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Vince Radice
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Perhaps to rapid the ascent,  air embolism on the way up, fizzed like a shaken pepsi bottle and sunk back to be devoured by the denizens of the deep.

More likely, drank to much booze the night before and Dove really deep, nitrogen narcosis takes over and it just kept going downnnnnnnnnnnnnnn, it does feel so good all that nitrogen, nothing better for a hangover.


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 Posted: Sat Nov 14th, 2009 11:44 am
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UsryTregre
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Vince Radice wrote: No that doesn´t make sense, once a post is made only the administrator can edit it and the post was not controversial in any way so I doubt Bart edited it. Some kind of server Glitch perhaps or a ghost in the machine.

? ? I have an edit button on my posts . . . .

I didn't know you could get narc'd free-diving . . .  you guys pulling my leg?

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 Posted: Sat Nov 14th, 2009 10:35 pm
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Biscuit
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Vince, there are a few preservation projects around but I'll have to look them up to get the names right. Tucson dive groups have been doing population evals for at least 30 years, as has the oceonagraphy staff at U of A. Don Thompson has spent his life studying the nearly-extinct Vaquita and it's habitat, and an intl Billfish Preservation org operates in the lower Sea of Cortez. They'd come north if there was enough interest in habitat preservation. Let's see... there's also an oarfish population and preservation movement in the upper reaches, and probably a few others I can't think of at the moment. In the early 90s the AZ-Sonora Desert Museum tried to start a pretection project in the SC area but it never got off the ground. I was involved in that one but we divers couldn't convince ASDM that experienced divers were needed so that the areas wouldn't be damaged by carelessness such as finning as we wroked. I think there's still a project to preserve the San Pedro Iguana population too. None of the existing projects I've mentioned are very well-known but they do claim that the Mexican govt is onboard.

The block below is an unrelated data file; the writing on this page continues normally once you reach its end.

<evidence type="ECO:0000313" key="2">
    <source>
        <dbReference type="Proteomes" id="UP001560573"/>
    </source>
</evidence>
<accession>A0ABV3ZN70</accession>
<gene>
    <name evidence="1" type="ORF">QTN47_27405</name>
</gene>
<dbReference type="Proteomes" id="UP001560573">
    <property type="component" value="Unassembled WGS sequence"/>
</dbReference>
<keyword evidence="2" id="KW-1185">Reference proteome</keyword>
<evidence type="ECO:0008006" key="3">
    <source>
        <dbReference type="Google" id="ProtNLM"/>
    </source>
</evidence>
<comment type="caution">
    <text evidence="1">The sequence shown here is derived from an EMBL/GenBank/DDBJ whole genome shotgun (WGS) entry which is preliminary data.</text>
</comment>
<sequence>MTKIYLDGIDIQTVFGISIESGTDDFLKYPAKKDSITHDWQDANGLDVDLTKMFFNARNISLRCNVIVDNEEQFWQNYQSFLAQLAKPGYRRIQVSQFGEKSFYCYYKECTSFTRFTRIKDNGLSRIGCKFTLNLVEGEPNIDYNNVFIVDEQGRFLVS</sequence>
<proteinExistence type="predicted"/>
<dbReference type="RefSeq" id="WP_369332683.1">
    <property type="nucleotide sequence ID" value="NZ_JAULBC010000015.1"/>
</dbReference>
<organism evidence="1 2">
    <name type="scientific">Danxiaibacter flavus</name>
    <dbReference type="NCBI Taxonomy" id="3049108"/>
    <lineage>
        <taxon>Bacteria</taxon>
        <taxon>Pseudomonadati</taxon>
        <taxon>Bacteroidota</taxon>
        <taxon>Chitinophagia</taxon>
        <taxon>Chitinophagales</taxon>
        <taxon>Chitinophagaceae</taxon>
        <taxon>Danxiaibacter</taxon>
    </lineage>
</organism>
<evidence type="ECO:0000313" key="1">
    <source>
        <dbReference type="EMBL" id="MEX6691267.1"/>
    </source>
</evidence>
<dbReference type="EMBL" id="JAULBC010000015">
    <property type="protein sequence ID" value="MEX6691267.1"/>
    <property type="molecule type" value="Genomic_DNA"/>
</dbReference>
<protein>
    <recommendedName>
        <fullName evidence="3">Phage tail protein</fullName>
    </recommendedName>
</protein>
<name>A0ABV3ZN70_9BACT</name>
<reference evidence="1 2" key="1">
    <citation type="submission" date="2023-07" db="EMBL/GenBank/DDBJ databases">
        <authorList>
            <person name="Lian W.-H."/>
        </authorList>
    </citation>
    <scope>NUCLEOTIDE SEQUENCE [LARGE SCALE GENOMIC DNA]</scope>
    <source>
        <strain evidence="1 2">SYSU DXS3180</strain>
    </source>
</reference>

Last edited on Sun Nov 15th, 2009 12:18 am by bartmanaz

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 Posted: Mon Nov 16th, 2009 02:44 am
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Aquademia
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I want to thank all of you for your replies and opinions on this very touchy subject.

the original blog was based on 2 questions that are compleately separate.

1.- what do you think of recreational divers, diving deeper than 130 feet, just for fun? who is liable here n case of an accident? the boat? the captan? the dive master? the instructor? no one?

2.- where do you stand on the fact of using SCUBA to catch and kill fish, lobster, crab, scaplops etc?

Vince, thanks so much for your reply on the fact that is ILIGAL to use SCUBA. I hope they read this posts.

I do eat fish, but I do follow all the good ethics on diving. not beacuse you will eat the fish it means you can use scuba to kill and catch all kind of animals.

I do imagine that 25 years ago that ocean was rich and amazing, but I do know people that is helping the people that started the killings long time ago, and they just dont learn, its like they want to empty the ocean as fast as possible. anyway, that is just me.

Safe and fun dive to all of you.

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 Posted: Wed Nov 18th, 2009 01:35 pm
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UsryTregre
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Vince - I am confused -

You said that scuba cannot be used for commerical fishing.  Scuba divers can spear for their own take, if they have a license, correct?

As for the free divers - their depth is their choosing, and therefore no one at fault but themselves.

 

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 Posted: Thu Nov 19th, 2009 12:39 am
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bartmanaz
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See the fishing regs page on the main web site.  You can't spear fish with scuba gear (free dive only) and cannot take any shellfish w/o a commercial permit.

Bart

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 Posted: Sat Nov 21st, 2009 07:41 pm
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ACWAMAN
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Aquademia,

Think Bart addressed the fishing regulations, so will let that topic alone.

Regarding the 130' plus diving question and who is liable.

With the proper training and equipment, I believe "some" recreational Scuba divers can exceed 130' safely, and has been becoming more common, with the increasing popularity of technical diving over the past 10 years or so.